At least 486 dead in British Columbia amid historic heat wave
The deaths represent a "195% increase over the approximately 165 deaths that would normally occur in the province over a five-day period."
Nearly 500 people have died in British Columbia since Friday as a historic heat wave grips the region, Chief Coroner Lisa Lapointe said in a statement Wednesday.
The heatwave in the Pacific Northwest has shattered records and alarmed scientists. In Lytton, British Columbia the temperature soared to 121°F on Tuesday, conditions which, in North America, are usually reserved for the desert Southwest.
The record-breaking temperatures scorching the Pacific Northwest have translated to a markedly higher death rate than usual in British Columbia.
"The last five days in British Columbia have seen an unprecedented number of deaths reported to the BC Coroners Service. Between Friday and 1 p.m. today, at least 486 sudden and unexpected deaths have been reported to our agency," Lapointe noted.
The 486 deaths represent a "195% increase over the approximately 165 deaths that would normally occur in the province over a five-day period," she added.
Although not all of these deaths can be attributed to the heatwave in the Pacific Northwest, Lapointe said the extreme weather is likely responsible for the surge in numbers.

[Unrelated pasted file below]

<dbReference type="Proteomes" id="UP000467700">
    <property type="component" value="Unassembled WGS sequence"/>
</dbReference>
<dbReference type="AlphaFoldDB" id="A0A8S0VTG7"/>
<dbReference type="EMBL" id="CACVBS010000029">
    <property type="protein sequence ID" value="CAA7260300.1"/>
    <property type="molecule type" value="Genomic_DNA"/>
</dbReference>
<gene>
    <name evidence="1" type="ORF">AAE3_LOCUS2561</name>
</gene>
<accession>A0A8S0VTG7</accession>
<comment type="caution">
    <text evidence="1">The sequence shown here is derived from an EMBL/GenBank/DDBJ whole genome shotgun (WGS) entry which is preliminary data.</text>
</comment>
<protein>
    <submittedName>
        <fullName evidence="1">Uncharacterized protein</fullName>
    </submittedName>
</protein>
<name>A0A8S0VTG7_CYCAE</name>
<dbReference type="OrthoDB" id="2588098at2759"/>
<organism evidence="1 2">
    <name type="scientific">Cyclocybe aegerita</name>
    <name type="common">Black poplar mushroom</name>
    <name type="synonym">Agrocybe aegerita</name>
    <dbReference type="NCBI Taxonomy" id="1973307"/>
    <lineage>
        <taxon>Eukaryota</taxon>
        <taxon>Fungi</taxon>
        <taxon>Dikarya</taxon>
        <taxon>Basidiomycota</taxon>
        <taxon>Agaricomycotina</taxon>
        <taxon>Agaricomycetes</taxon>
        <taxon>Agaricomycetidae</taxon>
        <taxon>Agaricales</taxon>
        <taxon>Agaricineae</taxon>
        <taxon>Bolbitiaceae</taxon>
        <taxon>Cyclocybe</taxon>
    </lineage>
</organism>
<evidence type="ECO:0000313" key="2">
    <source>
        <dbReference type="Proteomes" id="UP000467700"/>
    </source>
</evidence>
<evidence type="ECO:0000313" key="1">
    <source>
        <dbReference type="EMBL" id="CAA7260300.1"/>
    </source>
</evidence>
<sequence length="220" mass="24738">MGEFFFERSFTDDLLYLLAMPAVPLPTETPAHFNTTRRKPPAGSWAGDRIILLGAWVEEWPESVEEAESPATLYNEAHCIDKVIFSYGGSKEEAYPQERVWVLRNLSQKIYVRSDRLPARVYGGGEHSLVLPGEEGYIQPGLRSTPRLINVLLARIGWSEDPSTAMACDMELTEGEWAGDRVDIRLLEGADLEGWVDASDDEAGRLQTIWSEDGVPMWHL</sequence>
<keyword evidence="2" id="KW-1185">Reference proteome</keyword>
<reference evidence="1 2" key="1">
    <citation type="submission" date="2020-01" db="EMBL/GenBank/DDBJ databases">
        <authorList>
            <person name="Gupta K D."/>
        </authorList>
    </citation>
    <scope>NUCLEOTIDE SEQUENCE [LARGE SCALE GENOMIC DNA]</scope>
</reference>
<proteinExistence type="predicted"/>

“While it is too early to say with certainty how many of these deaths are heat related, it is believed likely that the significant increase in deaths reported is attributable to the extreme weather B.C. has experienced and continues to impact many parts of our province."
The number is "preliminary" and is expected to increase as more reports are filed and data is updated.
What they're saying: John Horgan, the premier of British Columbia, said at a press conference Tuesday that the heat wave underscored the existential threat posed by global warming, per the New York Times.
“The big lesson coming out of the past number of days is that the climate crisis is not a fiction,” Horgan said. “It is absolutely real.”
Our thought bubble, from Axios' Andrew Freedman: Climate studies have shown that extreme heat events such as this one are becoming more severe and frequent due to human-induced climate change, but the magnitude and longevity of this weather pattern has shocked many climate researchers.
To put the heat into context, the all-time high temperature record in Las Vegas, Nevada stands at 117 degrees. British Columbia shattered that this week.